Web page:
Marin County Alpine Dam Ride

I finished Levi’s Gran Fondo on Saturday and didn’t think I’d be riding much the rest of my trip. 

Wrong!

My original Sunday plans didn’t work out, so I had the entire day until my 6:30 pm flight to find something to do. I had my fast bike, an extra change of clean clothes, a ride buddy, and a route with promised spectacular views. Why not?!

It took some figuring out — would the timing work so I could still return my bike for boxing and shipping? Could I do it and not miss my flight? Could my legs do another ride after Levi’s the day before??

Yes, yes, and YES!

And oh man, I’m so glad I did it. That ride ranks up there among the most beautiful rides I’ve done so far, especially the first 20 or so miles. Holy cow. Here are some of the pictures I got along the way.

Levi's Gran Fondo 2018
Click the bike picture to see a full album of all the pictures I took.
Marin Ride: Alpine Dam
Alpine Dam and an alpine dame.
Marin Ride: This Is Great
Partway to the top.
Marin Ride: The View
Dang, I was hoping for a view. (!!!)
Shooting Meteor 3
Rare action shot… John got so far ahead on the descent that he took a nap, woke up, and then got this picture as I went by.
Marin Ride: San Francisco and a Blue Angel
It was Fleet Week in San Francisco, so we got to see Blue Angels doing tricks.

Once we got about 15 miles from the end, I was really ready to just head back, honestly. Plus it got substantially less picturesque and substantially more suburban. So no more pictures. 

Oh, on that ride I also met a gal named Lexi Miller (very fast and fit-looking, like every other woman I saw on the road that morning. I felt very humbled. I used to feel fast; this ride reminded me that there are a zillion women faster than me. Get out and work harder, girl!)… anyway, this gal Lexi Miller designs women’s bike clothes! She was wearing this design and now I want one. So cool.

We finished riding right about 2:00 pm, leaving me plenty of time to get back to Santa Rosa, drop my bike off, take a shower (my fellow airline passengers probably really appreciated that touch, or would’ve if they’d known the alternative), gas up the rental car (holy crap, gas is expensive! And I had a Prius!), get a Subway sandwich, and arrive at the airport with tons of extra time.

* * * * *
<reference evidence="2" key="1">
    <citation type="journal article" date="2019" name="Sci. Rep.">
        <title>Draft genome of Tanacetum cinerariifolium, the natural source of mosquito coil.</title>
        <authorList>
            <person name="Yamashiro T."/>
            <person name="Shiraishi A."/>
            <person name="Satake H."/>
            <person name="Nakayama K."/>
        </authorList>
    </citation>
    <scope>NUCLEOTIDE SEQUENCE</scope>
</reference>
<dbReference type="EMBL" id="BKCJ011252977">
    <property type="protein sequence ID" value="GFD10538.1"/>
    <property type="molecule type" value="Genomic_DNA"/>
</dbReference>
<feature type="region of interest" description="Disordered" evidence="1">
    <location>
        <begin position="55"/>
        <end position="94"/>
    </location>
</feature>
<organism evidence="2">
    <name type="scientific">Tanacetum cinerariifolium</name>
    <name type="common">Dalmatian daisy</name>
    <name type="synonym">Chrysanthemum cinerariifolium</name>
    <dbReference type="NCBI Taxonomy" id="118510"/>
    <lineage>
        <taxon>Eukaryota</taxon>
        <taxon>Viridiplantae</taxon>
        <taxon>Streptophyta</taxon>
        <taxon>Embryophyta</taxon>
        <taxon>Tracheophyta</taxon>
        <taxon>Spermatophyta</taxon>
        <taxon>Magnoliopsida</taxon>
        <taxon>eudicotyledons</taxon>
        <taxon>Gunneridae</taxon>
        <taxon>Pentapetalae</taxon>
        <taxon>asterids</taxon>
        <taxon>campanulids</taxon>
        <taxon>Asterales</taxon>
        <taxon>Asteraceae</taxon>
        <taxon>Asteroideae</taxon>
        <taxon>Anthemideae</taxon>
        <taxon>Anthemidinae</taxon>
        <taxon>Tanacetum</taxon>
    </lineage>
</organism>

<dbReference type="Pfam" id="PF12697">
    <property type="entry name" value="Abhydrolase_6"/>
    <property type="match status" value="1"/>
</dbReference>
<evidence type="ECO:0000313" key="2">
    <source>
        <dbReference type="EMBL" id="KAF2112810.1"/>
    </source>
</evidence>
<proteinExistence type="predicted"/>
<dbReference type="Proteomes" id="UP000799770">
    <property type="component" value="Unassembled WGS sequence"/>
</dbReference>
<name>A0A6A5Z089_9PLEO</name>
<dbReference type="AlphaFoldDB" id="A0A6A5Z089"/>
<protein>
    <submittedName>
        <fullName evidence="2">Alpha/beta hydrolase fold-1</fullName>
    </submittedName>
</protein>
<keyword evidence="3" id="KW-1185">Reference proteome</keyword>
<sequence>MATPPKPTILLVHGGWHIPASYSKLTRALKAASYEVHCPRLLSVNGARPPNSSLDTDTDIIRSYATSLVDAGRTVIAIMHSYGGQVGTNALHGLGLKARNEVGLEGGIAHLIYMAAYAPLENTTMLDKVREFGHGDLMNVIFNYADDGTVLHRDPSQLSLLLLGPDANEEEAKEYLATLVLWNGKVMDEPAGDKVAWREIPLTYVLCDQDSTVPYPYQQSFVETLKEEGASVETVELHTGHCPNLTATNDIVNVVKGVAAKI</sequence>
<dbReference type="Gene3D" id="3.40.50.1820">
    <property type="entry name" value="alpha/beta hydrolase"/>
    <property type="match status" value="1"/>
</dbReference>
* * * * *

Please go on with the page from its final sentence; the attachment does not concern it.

I was on a turboprop. It was loud and uncomfortable, but when I took a picture of the props with my phone…

What the Propeller
What?!!!!1 and also, WHY?!

In any case, to summarize, I really can’t overstate how great it was to spend Sunday on a low-key and super-scenic ride with a friend who wasn’t trying to crush it. Just to ride for fun. Levi’s Gran Fondo was great, but I had so many hopes and anxiety about it. Sunday’s ride washed all that stuff away. It really took the trip from an 10 to an 11.

Levi’s Gran Fondo Ride Report

This is us before the ride. How optimistic and eager we look!

John and I started together, but got separated pretty quickly. We were in the first group to go, doing the longest route, and let me say — wow those riders are fast. I had already decided to just ride my own ride, regardless of what other people around me were doing. As a result, although I rode in proximity with other people, especially at the beginning, I spent most of the ride alone. That’s fine; it’s what I expected and it worked well for me. No pressure to push beyond what my leg could sustain.

I rode for myself, pacing and going the speed I felt safe and comfortable going… Which was a lot slower than most people on the descents, sadly. The roads left a great deal to be desired, and on the descents it was beautiful but I couldn’t see much because the terrible pavement, dappled light, and constant winding curves forced me to keep on high alert the entire time.

I only stopped twice, once at about 45 miles and once at about 70-something miles; I had some food and refilled my bottles and went on. (Note: That’s why I don’t have any during-the-ride pictures. They were timing us, gosh darn it, I’m not wasting time on photos! But it was truly beautiful.)